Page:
Well, this is embarrassing… it turns out that I and the majority of the web pegging YouTube/Google as the probable buyer of Twitch.tv were perhaps a tad premature. Instead, a surprise offer from Amazon came from out of the blue, and they have been officially confirmed by Emmet Shear, CEO of Twitch, as having purchased the company for a cool $970 million . Surprise!
This is the most recent and most obvious sign of what most feel Amazon is gearing up to do, which is take on Google and Netflix as a global information/content behemoth. Twitch, which didn’t even exist four years ago, has blown up into what has become a lucrative business streaming content from video games and the gaming scene in general. Amazon’s opportunity seemed to come about after Google hesitated on their deal out of fear of antitrust lawsuits (as YouTube fulfills a relatively similar service, albeit recorded).
So now the question will be what this means for Twitch. This is far and away Amazon’s largest purchase to date, which means they regard it as a very important part of their strategy moving forward. The fear with Google being the buyer would be they aggressively shut down anything remotely approaching copyright infringement. As with the last article, Twitch is very borderline as is with this. Streamers make a living posting live video of themselves playing games, which so far most game companies have embraced, even if it could technically be pursued in court, as it also brings great publicity (League of Legends). Furthermore, up until recently, many streamers would play music from their collection or from a separate streaming service while they played. This has more or less been shut-down with recent moves by Twitch. Whether or not this was in order to help facilitate sale is unknown, but as long as the game content remains untouched, this is a reasonable and very prudent move.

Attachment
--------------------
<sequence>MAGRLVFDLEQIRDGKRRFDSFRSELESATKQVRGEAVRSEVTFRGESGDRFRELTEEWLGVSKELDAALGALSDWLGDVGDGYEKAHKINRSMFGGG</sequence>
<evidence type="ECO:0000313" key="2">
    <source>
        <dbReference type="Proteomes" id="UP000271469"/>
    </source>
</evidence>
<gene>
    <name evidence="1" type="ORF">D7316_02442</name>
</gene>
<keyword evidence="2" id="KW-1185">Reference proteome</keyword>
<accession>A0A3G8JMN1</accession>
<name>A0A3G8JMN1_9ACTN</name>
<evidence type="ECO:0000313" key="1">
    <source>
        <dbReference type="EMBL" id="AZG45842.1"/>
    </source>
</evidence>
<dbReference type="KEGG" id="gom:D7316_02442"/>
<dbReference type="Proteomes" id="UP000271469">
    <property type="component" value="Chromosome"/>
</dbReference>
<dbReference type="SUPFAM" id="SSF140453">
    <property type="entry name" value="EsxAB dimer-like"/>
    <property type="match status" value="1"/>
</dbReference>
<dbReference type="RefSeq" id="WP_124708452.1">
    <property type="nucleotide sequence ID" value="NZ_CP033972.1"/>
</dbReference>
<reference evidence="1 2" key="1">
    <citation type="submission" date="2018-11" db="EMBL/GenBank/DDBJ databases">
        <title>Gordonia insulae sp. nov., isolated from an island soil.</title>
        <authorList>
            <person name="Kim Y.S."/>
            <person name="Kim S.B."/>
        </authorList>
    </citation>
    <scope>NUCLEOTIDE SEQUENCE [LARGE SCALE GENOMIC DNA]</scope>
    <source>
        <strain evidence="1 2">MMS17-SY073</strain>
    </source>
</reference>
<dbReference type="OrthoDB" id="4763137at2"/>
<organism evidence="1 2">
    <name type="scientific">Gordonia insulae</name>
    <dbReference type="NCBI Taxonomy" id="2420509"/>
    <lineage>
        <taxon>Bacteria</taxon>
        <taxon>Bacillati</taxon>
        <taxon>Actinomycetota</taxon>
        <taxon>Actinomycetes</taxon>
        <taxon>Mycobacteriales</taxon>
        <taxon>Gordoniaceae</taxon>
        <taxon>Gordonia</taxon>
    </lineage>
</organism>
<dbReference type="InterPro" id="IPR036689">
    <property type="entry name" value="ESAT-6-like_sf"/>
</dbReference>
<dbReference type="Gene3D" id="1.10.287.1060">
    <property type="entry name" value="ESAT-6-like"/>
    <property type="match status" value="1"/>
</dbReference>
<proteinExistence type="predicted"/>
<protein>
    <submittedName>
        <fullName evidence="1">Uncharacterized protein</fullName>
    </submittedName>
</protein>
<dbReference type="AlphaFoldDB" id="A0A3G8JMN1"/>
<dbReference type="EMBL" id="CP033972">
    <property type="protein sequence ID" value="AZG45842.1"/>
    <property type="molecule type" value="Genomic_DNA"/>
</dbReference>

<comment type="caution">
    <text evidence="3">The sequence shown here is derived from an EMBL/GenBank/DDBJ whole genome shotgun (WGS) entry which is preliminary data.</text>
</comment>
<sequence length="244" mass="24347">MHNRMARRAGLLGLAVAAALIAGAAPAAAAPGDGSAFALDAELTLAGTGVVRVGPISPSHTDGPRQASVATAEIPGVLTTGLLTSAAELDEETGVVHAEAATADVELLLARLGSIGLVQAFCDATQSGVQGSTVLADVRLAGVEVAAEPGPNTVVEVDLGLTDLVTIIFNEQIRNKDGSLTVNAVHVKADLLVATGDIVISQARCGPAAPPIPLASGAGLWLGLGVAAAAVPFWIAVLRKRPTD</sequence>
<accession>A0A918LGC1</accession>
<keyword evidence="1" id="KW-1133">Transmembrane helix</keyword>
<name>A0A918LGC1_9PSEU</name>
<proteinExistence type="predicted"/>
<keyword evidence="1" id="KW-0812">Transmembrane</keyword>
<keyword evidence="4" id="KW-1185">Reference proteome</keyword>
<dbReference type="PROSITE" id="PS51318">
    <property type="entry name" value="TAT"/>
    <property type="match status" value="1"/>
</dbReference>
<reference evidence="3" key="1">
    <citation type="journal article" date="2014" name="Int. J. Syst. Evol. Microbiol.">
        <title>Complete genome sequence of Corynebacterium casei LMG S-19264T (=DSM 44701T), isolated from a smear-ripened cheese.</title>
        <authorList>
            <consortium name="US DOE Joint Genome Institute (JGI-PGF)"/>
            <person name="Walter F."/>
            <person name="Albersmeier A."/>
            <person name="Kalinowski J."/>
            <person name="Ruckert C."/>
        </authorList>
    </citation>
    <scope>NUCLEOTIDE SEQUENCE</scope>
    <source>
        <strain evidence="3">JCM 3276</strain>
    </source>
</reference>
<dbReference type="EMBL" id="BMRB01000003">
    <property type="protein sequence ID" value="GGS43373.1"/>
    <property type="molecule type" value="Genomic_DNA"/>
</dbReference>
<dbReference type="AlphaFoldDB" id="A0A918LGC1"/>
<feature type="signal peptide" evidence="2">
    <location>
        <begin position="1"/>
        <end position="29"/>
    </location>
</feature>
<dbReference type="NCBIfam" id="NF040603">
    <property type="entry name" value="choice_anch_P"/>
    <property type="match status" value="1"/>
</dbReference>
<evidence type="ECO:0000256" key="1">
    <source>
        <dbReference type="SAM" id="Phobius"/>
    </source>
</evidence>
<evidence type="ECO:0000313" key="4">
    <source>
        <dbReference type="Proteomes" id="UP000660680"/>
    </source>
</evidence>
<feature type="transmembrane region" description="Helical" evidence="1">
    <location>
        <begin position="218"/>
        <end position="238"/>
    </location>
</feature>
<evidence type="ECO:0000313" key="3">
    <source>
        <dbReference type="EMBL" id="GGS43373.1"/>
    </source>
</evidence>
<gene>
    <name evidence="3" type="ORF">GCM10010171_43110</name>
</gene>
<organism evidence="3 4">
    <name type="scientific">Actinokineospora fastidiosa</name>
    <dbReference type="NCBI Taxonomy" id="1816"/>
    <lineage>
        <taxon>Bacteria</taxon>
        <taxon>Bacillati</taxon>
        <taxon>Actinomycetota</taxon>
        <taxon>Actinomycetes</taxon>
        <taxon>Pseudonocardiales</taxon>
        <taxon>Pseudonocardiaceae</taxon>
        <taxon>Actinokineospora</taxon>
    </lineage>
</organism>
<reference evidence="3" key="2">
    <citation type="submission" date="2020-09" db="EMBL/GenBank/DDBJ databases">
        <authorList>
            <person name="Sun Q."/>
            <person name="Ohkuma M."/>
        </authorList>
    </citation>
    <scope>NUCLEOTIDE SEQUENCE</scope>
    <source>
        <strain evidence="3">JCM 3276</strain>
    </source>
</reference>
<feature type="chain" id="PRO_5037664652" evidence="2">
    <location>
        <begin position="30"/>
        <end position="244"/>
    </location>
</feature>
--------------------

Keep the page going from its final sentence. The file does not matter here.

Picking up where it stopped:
Overall, I have to think this will be better for Twitch than if Google had purchased it. Most signs seem to point to Amazon not wanting to limit Twitch in any way, and more or less keep business as usual. However, I think in the next year we will start to see a much wider array of video content available in Twitch, especially with recorded video (as YouTube, now a direct competitor, has been the major place to store these recordings). Amazon most definitely wants to compete with Google to be the end-all be-all of content providers, and Twitch is one of the first and most important foundations to that strategy, so they will be taking extra care to continue providing the same quality of service. Google may not have had quite the same need to do so, as they already control a huge sector of the market.
So just like everyone else, we are waiting to see how this turns out, but I myself have a better feeling about the Amazon purchase than I would have with Google, and it sure seems to set up an interesting clash between two of the biggest names on the web.